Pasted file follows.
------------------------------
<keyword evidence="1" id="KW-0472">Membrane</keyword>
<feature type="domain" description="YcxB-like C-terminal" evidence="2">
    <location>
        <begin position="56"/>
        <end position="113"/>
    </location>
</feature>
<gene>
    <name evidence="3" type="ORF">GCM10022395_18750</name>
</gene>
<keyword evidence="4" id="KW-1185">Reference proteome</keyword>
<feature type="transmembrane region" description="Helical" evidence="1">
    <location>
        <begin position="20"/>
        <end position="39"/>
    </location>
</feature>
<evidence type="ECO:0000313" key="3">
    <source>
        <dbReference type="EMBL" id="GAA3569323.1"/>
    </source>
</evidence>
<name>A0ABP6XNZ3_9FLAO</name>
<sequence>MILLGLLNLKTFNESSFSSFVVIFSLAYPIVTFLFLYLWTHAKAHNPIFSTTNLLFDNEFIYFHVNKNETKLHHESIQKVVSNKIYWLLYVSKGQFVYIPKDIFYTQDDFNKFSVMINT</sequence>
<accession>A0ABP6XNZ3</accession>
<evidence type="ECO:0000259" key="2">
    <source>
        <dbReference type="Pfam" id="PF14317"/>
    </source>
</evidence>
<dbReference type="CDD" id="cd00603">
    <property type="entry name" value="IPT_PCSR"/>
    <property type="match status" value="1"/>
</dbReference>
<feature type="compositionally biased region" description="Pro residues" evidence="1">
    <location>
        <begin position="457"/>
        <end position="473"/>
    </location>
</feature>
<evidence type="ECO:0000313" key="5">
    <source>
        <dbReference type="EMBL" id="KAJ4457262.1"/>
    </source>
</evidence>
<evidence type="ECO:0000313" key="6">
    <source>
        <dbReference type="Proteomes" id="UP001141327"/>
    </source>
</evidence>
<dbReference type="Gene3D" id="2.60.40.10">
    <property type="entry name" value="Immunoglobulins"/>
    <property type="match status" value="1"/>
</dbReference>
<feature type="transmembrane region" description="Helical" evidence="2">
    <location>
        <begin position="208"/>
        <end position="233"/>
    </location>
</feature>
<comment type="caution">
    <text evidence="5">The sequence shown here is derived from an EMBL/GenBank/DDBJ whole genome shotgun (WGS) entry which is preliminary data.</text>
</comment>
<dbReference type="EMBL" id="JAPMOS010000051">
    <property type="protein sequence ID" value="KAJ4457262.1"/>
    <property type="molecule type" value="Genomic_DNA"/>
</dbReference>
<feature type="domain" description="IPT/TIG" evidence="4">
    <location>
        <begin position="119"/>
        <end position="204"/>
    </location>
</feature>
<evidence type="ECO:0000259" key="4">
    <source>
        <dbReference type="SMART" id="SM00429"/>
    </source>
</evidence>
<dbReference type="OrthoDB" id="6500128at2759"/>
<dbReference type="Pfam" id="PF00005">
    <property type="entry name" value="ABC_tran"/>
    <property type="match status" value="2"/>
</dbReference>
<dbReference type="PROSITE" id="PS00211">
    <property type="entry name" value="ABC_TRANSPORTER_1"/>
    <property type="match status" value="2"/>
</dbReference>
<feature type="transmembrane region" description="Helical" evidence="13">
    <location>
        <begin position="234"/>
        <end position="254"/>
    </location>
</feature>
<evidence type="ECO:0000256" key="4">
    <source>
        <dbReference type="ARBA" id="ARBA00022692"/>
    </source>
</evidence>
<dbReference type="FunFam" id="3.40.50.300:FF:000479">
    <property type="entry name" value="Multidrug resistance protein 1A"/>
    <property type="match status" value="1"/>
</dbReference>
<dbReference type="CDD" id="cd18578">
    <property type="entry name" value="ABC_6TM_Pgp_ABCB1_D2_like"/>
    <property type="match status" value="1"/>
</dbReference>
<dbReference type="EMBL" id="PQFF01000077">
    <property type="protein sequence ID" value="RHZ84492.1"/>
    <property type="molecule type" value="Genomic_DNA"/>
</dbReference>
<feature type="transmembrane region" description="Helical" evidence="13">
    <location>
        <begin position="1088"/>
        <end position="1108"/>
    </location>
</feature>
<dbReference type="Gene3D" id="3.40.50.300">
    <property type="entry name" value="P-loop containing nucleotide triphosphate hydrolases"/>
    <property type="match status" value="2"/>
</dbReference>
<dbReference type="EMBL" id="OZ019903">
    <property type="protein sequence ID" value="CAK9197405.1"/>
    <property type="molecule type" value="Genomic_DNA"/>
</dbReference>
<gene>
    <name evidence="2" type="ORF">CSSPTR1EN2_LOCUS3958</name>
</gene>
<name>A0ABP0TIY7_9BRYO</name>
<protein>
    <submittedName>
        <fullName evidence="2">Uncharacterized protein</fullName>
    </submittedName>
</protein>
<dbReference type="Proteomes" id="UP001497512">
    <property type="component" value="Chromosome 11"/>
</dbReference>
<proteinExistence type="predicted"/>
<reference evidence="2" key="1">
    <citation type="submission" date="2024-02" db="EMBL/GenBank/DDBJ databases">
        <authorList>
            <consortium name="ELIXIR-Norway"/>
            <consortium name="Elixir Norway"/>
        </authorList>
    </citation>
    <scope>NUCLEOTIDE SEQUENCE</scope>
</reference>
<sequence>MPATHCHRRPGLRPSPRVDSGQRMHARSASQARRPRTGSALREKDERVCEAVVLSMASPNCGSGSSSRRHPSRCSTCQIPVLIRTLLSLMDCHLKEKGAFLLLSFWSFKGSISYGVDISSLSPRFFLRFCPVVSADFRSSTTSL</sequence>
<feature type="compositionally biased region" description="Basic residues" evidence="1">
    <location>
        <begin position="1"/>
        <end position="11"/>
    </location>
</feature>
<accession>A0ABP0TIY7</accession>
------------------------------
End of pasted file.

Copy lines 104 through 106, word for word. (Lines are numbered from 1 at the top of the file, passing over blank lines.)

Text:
    <property type="entry name" value="ABC_6TM_Pgp_ABCB1_D2_like"/>
    <property type="match status" value="1"/>
</dbReference>